• Commander of Bosnian Croat forces during war has 20-year jail sentence upheld.
  • Defendant denies being a war criminal.
  • Jailed in 2013 for crimes against humanity for Bosnian Muslim campaigns.

A wartime commander of Bosnian Croat forces alarmed an international war crimes appeal hearing when he claimed to drink poison when his conviction was upheld.

Slobodan Praljak, who was sentenced to 20 years in jail in 2013 for crimes in the Bosnian war, shouted: "I am not a war criminal" and drank from a bottle moments after the judges at the International Criminal Tribunal for the Former Yugoslavia (ICTY) confirmed his sentence.

The hearing was suspended when his lawyer told the court: "My client says he has taken poison".

The condition of the 72-year-old is unclear. He was taken by medical services for treatment.

Praljak, who gained three university degrees in electrical engineering, philosophy and film, worked as a director of theatres for several years before joining the Croatian army.

Former Croation president Franjo Tudjman appointed him as one of 14 members of the Republic of Croatia's Council of National Defence in September 1992.

He also held other positions in the Croatian army, including assistant minister of defence and senior representative of the Croatian Ministry of Defence to the Herceg-Bosnia/HOV government and armed forces.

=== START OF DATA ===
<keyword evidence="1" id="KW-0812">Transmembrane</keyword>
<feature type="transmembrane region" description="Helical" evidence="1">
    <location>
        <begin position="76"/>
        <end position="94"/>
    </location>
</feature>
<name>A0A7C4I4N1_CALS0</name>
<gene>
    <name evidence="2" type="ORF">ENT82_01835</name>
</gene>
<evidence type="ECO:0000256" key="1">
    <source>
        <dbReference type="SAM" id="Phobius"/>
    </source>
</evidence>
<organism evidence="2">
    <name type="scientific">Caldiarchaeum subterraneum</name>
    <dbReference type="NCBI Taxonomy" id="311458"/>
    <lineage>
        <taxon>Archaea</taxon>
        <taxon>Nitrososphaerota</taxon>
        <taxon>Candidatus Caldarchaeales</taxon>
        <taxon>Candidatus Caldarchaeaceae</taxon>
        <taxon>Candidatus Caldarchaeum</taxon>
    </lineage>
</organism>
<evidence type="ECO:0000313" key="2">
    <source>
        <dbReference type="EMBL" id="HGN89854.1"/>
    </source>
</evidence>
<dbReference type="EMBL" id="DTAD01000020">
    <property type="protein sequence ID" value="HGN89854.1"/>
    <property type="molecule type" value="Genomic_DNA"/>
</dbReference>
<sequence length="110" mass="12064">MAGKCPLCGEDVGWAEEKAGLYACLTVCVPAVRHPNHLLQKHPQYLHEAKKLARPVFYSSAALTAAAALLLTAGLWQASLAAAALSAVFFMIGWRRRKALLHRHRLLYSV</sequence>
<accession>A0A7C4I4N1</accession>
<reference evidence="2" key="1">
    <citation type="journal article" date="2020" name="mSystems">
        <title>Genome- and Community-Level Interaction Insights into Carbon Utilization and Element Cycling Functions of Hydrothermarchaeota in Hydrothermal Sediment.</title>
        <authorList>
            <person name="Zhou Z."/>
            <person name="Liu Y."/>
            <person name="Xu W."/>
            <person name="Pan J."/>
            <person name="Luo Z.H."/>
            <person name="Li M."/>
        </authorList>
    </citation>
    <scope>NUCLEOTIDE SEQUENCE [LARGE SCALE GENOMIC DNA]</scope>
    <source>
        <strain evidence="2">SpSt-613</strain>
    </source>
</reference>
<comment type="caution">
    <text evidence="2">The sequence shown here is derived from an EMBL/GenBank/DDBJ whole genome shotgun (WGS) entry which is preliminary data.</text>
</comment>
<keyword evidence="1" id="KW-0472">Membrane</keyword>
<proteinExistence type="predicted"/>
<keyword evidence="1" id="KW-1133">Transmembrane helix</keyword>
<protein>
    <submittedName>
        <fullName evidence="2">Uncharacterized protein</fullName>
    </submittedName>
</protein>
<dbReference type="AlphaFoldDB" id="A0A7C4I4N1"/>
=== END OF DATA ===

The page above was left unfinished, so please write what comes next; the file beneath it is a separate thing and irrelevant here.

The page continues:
He put Tudjman's instructions into action and conducted operations to force out Muslims to create a Croatian mini-state in Bosnia.

He was said to have failed to make any effort to stop the rounding up of Muslims in Prozor during summer 1993 or attacks on mosques and other properties in the city of Mostar.

It was alleged that he played a prominent role in securing weapons and ammunition for the Bosnian Croat defence forces (HVO) during the Bosnian war between 1992 and 1995.

He was also charged with ordering the destruction of Mostar's 16th-century bridge in November 1993. Judges said that "caused disproportionate damage to the Muslim civilian population".

He appeared in the court along with five other high-level politicians and defence officials who were convicted of the ethnic cleansing of Bosnian Muslims during the war.

All had their sentences upheld, although several convictions for specific crimes were reversed on appeal.